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CHAPTER I.

THE NEGRO, ANTHROPOLOGICALLY CONSIDERED — AN INFERIOR

FELLOW DONE FOR.

I have never read reasoning more absurd, sophistry more gross, in proof of the Athanasian creed, or Transubstantiation, than the subtle labors of Helvetius and Rousseau, to demonstrate the natural equality of mankind. The golden rule, do as you would be done by, is all the equality that can be supported or defended by reason, or reconciled to common sense. -JOUN ADAMS.

I do not mean to deny that there are varieties in the race of man, distinguished by their powers both of body and mind. I believe there are, as I see to be the case in the races of other animals.—THOMAS JEFFERSON.

I would not dwell with any particular emphasis upon the sentiment, which I Devertheless entertain, with respect to the great diversity in the races of men. I do not know how far in that respect I might not encroach on those mysteries of Providence which, while I adore, I may not comprehend.-DANIEL WEBSTER.

What matters it that my father and mother, and brothers and sisters, and myself, were all born and reared in the good old North State? What matters it that my father, who never saw, and scarcely ever heard of, a railroad, a steamer, or a telegraph, and who, without ever traveling more than twenty miles from home, owned land and slaves, and lived and died, on the eastern bank of Bear Creek, a small tributary of the South Yadkin, in the western part of North Carolina?

What matters it that my father's name (all except the surname) was Daniel ? What matters it that my father, like certain other men,-of some of whom the reader has doubtless heard,-found a beautiful and bewitching blueeyed damsel, fell in love with her, and got married ? What matters it that my mother's maiden name (all except the surname) was Sarah ? What matters it, indeed, that my father wooed, won and wedded Sarah Brown,

ats, and to cliche Anglo-Saxon 0. apt to lose,

an endeared and honored name, which, in these degenerate days of French folly would be but too apt to lose, in some measure, at least, the Anglo-Saxon simplicity of its consonants, and to glide into the vowel-terminating appellation of Sallie Browne ?

What matters it that, at intervals, respectively, of a year, more or less, jolly-faced Dame Nature, the great colonizer of the neighborhood, brought, and placed under the guardianship of my good parents, seven children, five boys and two girls, all of whom, except the younger daughter, were named by my father, and she by my mother? What matters it that my parents' children's names (all except the surname) are thus recorded in a ponderous old Family Bible,-an excellent compilation of ancient writings, which, if a fact of this sort may be here stated, my father's youngest, and homeliest, and most mischievous son has twice read regularly through, from Genesis to Revelation, inclusive, besides having perused some of the finer poems thereof, especially those by Job, David and Solomon, at least three dozen times ?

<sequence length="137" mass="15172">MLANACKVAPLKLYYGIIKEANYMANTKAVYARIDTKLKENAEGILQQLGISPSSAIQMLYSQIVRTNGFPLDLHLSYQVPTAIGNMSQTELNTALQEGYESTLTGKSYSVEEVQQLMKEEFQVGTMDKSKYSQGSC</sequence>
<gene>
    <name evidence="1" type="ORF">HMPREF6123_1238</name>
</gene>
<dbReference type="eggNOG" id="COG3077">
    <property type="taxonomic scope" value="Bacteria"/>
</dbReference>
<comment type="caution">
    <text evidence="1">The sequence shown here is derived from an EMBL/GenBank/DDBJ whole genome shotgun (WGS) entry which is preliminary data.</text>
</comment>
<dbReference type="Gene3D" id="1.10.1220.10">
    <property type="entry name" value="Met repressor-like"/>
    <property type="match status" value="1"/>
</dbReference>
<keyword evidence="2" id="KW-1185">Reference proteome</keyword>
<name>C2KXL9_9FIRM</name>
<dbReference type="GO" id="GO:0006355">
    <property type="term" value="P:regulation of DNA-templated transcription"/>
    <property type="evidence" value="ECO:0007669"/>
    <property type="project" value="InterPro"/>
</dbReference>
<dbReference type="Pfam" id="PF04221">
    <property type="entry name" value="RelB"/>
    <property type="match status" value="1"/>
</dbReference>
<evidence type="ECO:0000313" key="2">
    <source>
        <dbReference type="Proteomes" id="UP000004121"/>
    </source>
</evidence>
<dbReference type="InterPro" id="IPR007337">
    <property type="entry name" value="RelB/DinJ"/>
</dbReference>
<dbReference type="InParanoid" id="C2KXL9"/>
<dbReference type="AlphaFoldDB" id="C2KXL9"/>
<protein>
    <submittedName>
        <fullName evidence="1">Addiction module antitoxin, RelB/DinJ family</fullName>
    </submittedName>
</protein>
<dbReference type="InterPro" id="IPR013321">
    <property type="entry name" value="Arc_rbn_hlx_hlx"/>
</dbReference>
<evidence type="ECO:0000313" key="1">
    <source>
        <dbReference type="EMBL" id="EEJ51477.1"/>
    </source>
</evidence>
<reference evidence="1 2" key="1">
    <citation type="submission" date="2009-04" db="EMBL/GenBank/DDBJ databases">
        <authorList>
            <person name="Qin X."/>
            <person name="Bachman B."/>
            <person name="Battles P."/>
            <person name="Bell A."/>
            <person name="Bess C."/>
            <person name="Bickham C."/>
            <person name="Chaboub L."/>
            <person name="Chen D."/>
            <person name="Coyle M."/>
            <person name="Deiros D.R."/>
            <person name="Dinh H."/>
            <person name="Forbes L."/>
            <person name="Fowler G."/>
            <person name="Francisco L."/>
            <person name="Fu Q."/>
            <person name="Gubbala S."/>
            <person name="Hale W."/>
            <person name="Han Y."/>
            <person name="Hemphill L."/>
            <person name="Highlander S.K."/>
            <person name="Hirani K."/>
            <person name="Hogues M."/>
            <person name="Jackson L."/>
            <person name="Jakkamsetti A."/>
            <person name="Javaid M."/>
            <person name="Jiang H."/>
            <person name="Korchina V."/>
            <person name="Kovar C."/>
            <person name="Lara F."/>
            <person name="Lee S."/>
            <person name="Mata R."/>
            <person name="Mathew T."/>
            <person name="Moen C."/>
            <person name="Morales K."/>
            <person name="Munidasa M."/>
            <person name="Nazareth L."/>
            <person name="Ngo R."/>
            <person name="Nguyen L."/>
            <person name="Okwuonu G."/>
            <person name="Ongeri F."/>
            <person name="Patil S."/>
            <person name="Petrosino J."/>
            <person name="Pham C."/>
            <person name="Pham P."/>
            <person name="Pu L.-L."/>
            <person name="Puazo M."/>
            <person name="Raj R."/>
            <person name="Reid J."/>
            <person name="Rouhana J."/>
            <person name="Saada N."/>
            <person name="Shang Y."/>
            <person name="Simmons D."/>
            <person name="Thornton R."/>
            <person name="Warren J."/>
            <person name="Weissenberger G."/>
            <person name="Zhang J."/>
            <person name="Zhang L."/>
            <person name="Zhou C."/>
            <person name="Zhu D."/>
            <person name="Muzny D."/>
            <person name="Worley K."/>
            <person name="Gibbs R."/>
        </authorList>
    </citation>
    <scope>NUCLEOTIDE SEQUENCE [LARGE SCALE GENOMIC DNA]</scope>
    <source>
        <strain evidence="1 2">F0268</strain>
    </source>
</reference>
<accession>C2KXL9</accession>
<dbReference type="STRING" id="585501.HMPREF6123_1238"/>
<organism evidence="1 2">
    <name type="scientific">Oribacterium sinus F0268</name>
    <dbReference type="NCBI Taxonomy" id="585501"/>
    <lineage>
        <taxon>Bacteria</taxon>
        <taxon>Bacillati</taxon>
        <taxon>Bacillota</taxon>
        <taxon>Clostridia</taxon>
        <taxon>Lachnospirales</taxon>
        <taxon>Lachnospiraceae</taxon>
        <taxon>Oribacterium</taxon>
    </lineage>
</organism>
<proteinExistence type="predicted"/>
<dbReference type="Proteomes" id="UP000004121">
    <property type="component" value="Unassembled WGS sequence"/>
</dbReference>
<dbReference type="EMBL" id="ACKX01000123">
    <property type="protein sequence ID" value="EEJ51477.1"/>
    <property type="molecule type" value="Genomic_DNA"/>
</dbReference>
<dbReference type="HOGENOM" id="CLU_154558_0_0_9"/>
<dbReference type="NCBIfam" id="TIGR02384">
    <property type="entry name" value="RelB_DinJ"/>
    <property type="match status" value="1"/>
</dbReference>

HORACE Haston, born January 27, 1819.
HENRIETTA MINERVA, born June 30, 1820.
HARDIE HOGAN, born March 21, 1822.
AMANDA MARIA, born November 22, 1823.
HANSON PINKNEY, born November 4, 1825.
HAMPTON LAFAYETTE, born October 8, 1827.
Hinton Rowan, born December 27, 1829.

What matters it if, in these names, there is something of an alliterative ampleness of the aspirate H? May & man not have pet letters as well as pet pigs, pet pups, and pet parrots? What matters it that my gentle and revered mother pleased entirely her own fancy in the nominal distinction of one of her own children ? Like some other ladies whom I have known, she was determined to have her own way,-once at least ; she just

would, and she would, and she did; and there was an end of it! And so, contrary to my father's suggestions, my second sister was not named Harriet, nor Hypatia, nor Helen.

What matters it that this alliterative characteristic of my father's mind was manifested even in the naming of his negroes, Judy, Jinsy, Joe and Jack,-all of whom were as black as jet, and as ink-like in color as the juice of Japan? I dare say, also, that my father's horses, on the one hand, and his dogs on the other,-although I am not now quite certain how they were called,-might have recognized their names in words of such affinity of frame and pronunciation as Manser, Merley and Moxon; Bender, Bouncer and Bolton. In one case only can I conceive it possible that my father would have manifested a desire to depart from his usual preference for alliterative appellations. Had he been the owner of apes, monkeys or baboons, I have no doubt it would have been his pleasure to call them by such gimcrack cognomens as Vallandigham, Foote, Wise and Buchanan.

What matters it that my father died (somewhat suddenly, of a severe and unrelievable attack of the mumps) in the fall of 1830, when his youngest son, who had then been in the world but nine months, was still a close clinger to the breast,—a source of sweet solace and sustenance, which his elder brothers banteringly allege he did not desert until he was at least six years of age!

What matters it that any of these things were as they were, or are as they are ? Little significance, indeed, have any of the intimations, or statement of facts, here advanced. In contrast with public interests and requirements, mere personal considerations are, or ought to be, of but very small moment. With heraldry, pedigrees and ancestry, I have, unlike John Chinaman, nothing to do. Ask a mandarin of Shanghai, of Canton or of Pekin, to

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